There is a lot going on here and I think the developments in Wakefield have helped people to see the city in a different way. I go into the city most days and you can see what a hive of activity it now is.




The second phase of the Merchant Gate development is scheduled to be completed by the end of the year and Cllr Box, who has been leader of the council since 1998, is keen to maintain the momentum which has built up around the city.

The old court house building on Wood Street is now in his sights. It has stood empty for too long, he said. Hopefully we will have some answers about that buildings future by the end of the year.

And changes are planned at Wakefield Cathedral too. The cathedral spire, at a height of about 247ft, is the tallest in Yorkshire and dominates the city skyline, and the church below is to be given a 5million revamp as part of their Project 2013.

The scheme is aimed to coincide with the 125th anniversary of All Saints parish church being upgraded to a cathedral and Wakefield being granted city status.

When complete, the three phase Project 2013 will provide a concertvenue, exhibition space, debating chamber and social hub to rival major commercial venues.

Phase one, which is due to start in spring next year, centres on the nave, the main seating area which makes up around half the footprint of the whole cathedral. The entire floor will be replaced and raised by a step to improve access and make room for underfloor heating. All the Victorian pews will be removed and sold to make way for more flexible seating arrangements and the audio and lighting systems will both be brought up to date.

Phase 2 involves an extension on the north side, while phase three will see the conservation and restoration of the medieval choir.

Canon Michael Rawson, who has taken part in a skydive to help raise funds for the scheme, said: We still need just over 1million to get phase one off the ground but we are confident it will happen.

We have launched a share scheme to break that big sum down into more manageable pieces so people, churches, clubs or societies can donate in chunks of 250.

The cathedral is very dark and gloomy and not really suitable for the 21st century. We want to clean off hundreds of years of industrial grime.

Since The Hepworth and Trinity Walk opened our visitor numbers have gone up. Town is much busier now and it seems as though there is much more confidence around. People seem to have a real pride inwhat is going on around Wakefield.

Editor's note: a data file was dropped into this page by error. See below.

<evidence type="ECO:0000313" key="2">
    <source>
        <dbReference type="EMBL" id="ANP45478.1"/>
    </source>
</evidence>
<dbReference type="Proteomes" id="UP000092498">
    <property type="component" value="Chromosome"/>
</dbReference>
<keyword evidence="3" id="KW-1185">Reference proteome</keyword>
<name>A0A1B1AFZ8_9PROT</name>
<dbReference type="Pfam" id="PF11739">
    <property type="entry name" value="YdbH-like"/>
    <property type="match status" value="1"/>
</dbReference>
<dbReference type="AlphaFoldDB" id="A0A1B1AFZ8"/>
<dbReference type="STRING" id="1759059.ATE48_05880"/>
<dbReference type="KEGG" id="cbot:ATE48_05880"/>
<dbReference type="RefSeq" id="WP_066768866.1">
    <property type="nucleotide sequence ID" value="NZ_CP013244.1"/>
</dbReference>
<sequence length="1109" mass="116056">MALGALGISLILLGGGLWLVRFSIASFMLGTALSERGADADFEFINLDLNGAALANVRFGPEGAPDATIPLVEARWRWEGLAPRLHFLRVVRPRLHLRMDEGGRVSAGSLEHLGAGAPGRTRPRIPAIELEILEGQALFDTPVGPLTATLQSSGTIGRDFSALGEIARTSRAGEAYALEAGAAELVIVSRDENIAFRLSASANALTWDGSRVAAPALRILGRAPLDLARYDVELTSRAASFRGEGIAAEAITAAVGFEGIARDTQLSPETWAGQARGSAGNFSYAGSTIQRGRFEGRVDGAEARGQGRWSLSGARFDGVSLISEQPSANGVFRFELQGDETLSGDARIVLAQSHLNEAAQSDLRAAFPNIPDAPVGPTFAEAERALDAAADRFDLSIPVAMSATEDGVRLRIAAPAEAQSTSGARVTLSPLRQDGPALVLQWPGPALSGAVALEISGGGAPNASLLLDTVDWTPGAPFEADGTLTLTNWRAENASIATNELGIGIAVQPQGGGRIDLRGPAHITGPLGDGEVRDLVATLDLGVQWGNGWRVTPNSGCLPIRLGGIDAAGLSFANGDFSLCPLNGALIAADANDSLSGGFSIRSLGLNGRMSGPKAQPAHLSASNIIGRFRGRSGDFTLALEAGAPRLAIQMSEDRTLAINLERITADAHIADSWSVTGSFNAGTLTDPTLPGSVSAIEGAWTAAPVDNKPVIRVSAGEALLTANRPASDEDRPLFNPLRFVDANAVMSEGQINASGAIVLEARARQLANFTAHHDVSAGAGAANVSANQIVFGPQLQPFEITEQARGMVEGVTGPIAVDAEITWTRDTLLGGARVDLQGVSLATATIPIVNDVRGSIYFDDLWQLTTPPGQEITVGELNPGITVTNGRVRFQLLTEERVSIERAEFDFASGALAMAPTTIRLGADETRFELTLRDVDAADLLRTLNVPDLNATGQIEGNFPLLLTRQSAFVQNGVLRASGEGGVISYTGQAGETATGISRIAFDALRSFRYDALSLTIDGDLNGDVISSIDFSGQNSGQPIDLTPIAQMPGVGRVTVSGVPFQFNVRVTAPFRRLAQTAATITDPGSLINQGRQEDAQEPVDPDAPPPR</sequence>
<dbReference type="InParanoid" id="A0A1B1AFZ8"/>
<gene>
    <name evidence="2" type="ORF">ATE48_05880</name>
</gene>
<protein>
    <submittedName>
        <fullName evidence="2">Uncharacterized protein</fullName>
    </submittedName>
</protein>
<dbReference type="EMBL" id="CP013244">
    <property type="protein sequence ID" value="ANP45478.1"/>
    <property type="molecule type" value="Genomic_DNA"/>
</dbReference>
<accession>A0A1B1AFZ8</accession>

Getting there: Wakefield is in the lower Calder Valley, nine miles southeast of Leeds in West Yorkshire. Its just off junction 40 of the M1 and sits at the centre of a busy transport hub for both buses and trains. To check bus and train times, phone MetroLine on 0113 245 7676 or visit wymetro.com.

Where to park: There are more than 1,500 off-street and 600 on-street council-controlled parking spaces in the city centre.

What to do: Lots. Apart from the shops and the Hepworth, theres also the Yorkshire Sculpture Park, the National Coal Mining Museum, Nostell Priory and the ruined Sandal Castle. This is also the centre of the rhubarb triangle and the pink stuff can now be found in everything from crumbles to cheeses so dont leave without some


Getting there: Wakefield is in the lower Calder Valley, nine miles southeast of Leeds in West Yorkshire. Its just off junction 40 of the M1 and sits at the centre of a busy transport hub for both buses and trains. To check bus and train times, phone MetroLine on 0113 245 7676 or visit wymetro.com.

Where to park: There are more than 1,500 off-street and 600 on-street council-controlled parking spaces in the city centre.

What to do: Lots. Apart from the shops and the Hepworth, theres also the Yorkshire Sculpture Park, the National Coal Mining Museum, Nostell Priory and the ruined Sandal Castle. This is also the centre of the rhubarb triangle and the pink stuff can now be found in everything from crumbles to cheeses so dont leave without some



The print version of this article appeared in the October 2011 issue of Yorkshire Life